Friction and wear cause problems such as high energy consumption and production stops in industry. Tribology researchers at Luleå University of Technology strives at seeking answers to these tribological challenges to enable development of new products and processes.
Close collaboration in research between industry and LTU
The Division of Machine Elements at Luleå University of Technology has world leading research competence in the field of tribology, i.e. lubrication, friction and wear.
Substantial costs are incurred in industry every year as a direct or indirect result of friction and wear.
In process industry, almost half of all operating costs are related to maintenance caused by friction and wear.
Tribologists at Luleå University of Technology work in close cooperation with industry in solving problems linked to lubrication, friction and wear. Our inudstrial partners includes e.g. Scania, BorgWarner, Volvo Construction Equipment, SKF, Gestamp HardTech, Shell, Bosch Rexroth and more.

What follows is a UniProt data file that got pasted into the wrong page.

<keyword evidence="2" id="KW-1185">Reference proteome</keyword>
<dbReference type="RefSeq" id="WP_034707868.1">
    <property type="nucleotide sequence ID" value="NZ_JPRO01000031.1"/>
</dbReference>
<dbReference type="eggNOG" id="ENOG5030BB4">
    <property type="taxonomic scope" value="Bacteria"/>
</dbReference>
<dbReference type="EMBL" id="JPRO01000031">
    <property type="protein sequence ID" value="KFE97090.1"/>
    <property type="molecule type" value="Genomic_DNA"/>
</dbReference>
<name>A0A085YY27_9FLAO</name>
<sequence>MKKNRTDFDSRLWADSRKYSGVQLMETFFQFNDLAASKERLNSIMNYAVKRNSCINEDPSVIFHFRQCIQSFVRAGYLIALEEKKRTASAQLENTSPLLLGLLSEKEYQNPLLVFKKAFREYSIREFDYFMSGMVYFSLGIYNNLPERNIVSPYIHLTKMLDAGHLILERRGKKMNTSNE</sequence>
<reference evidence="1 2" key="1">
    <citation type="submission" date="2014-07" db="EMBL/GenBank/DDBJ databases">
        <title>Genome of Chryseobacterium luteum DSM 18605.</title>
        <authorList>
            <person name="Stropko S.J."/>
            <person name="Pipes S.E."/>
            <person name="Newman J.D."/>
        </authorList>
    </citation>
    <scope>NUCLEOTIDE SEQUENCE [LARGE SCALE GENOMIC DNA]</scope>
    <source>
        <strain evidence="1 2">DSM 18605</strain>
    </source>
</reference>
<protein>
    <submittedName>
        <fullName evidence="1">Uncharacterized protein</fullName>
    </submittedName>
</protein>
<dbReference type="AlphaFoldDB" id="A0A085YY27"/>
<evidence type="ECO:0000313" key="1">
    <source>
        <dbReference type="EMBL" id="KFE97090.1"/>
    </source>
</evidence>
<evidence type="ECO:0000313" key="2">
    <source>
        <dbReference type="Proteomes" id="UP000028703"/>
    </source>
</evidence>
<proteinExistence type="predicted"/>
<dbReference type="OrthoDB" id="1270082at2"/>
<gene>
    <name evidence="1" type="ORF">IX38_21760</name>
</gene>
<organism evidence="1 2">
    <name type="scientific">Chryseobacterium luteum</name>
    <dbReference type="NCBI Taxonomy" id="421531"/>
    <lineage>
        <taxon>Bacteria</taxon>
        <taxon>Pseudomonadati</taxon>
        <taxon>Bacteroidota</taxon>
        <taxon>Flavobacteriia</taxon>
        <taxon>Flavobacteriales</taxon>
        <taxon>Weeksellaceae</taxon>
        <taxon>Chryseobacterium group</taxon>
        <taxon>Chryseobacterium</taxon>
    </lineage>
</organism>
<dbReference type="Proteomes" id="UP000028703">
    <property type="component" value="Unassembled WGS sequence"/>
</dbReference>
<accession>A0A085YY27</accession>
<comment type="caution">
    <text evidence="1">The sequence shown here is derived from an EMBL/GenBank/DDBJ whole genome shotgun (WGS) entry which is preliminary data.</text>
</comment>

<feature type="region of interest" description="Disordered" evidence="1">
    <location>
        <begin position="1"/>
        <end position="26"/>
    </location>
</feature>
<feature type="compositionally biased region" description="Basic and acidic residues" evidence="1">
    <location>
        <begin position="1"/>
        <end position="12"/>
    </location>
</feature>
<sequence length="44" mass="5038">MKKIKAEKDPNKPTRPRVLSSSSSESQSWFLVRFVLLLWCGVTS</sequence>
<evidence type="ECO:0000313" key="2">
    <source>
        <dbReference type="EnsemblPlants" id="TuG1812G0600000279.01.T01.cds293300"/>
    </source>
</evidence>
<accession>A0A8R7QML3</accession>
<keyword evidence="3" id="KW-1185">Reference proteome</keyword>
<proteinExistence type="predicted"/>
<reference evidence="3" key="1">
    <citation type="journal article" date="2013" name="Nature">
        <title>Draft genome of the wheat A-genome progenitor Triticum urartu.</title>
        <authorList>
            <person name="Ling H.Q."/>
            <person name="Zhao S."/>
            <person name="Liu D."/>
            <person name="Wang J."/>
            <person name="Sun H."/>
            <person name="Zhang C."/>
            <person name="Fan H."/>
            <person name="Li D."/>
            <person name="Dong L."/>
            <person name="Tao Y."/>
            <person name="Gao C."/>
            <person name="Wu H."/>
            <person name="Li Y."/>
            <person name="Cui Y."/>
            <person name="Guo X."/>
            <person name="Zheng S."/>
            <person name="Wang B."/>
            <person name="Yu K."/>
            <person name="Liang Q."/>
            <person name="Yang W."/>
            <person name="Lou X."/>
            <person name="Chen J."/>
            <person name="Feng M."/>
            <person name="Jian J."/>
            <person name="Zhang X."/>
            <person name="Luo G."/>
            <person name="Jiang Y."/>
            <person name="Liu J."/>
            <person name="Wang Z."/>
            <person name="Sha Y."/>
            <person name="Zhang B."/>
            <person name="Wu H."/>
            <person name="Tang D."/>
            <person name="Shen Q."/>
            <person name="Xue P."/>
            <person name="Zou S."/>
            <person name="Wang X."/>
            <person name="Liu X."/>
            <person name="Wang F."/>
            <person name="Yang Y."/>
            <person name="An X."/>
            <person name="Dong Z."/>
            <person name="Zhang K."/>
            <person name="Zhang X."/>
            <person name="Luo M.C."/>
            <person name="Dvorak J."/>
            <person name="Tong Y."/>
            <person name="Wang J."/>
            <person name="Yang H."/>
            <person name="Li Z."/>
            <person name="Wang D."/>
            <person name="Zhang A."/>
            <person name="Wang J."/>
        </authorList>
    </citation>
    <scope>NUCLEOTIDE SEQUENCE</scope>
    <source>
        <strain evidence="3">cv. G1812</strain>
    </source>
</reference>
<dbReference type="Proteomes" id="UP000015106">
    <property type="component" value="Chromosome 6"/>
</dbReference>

Research is primarily aimed at:
- Establishing basic characteristics of lubricants and developing calculation models for improved design of machine components with lubricated contacts.
- The ability of lubricants to protect against wear and minimize operating and maintenance costs incurred as a result of friction and wear.
- Development of models for tribological contacts to aid the design of mechanical components and systems.
- Models are built in software used by engineers in industry.
- Studies of tribological properties for different material/coating combinations in dry or lubricated conditions for a number of different applications, such as clutches, gears and seals.
- Tribomaterials and surface engineering, especially at high temperatures. The aim is to understand how temperature affects friction and wear and how these can be controlled.
- Hydrodynamic bearings and possibilites for their performance enhancement through the use of new lubricants, materials and textured surfaces.
- Other research projects are related to industrial sectors such as automobile, hydropower, metalworking and railways etc.
Professor Erik Höglund, chair professor
Professor Roland Larsson
Department of Engineering Sciences and Mathematics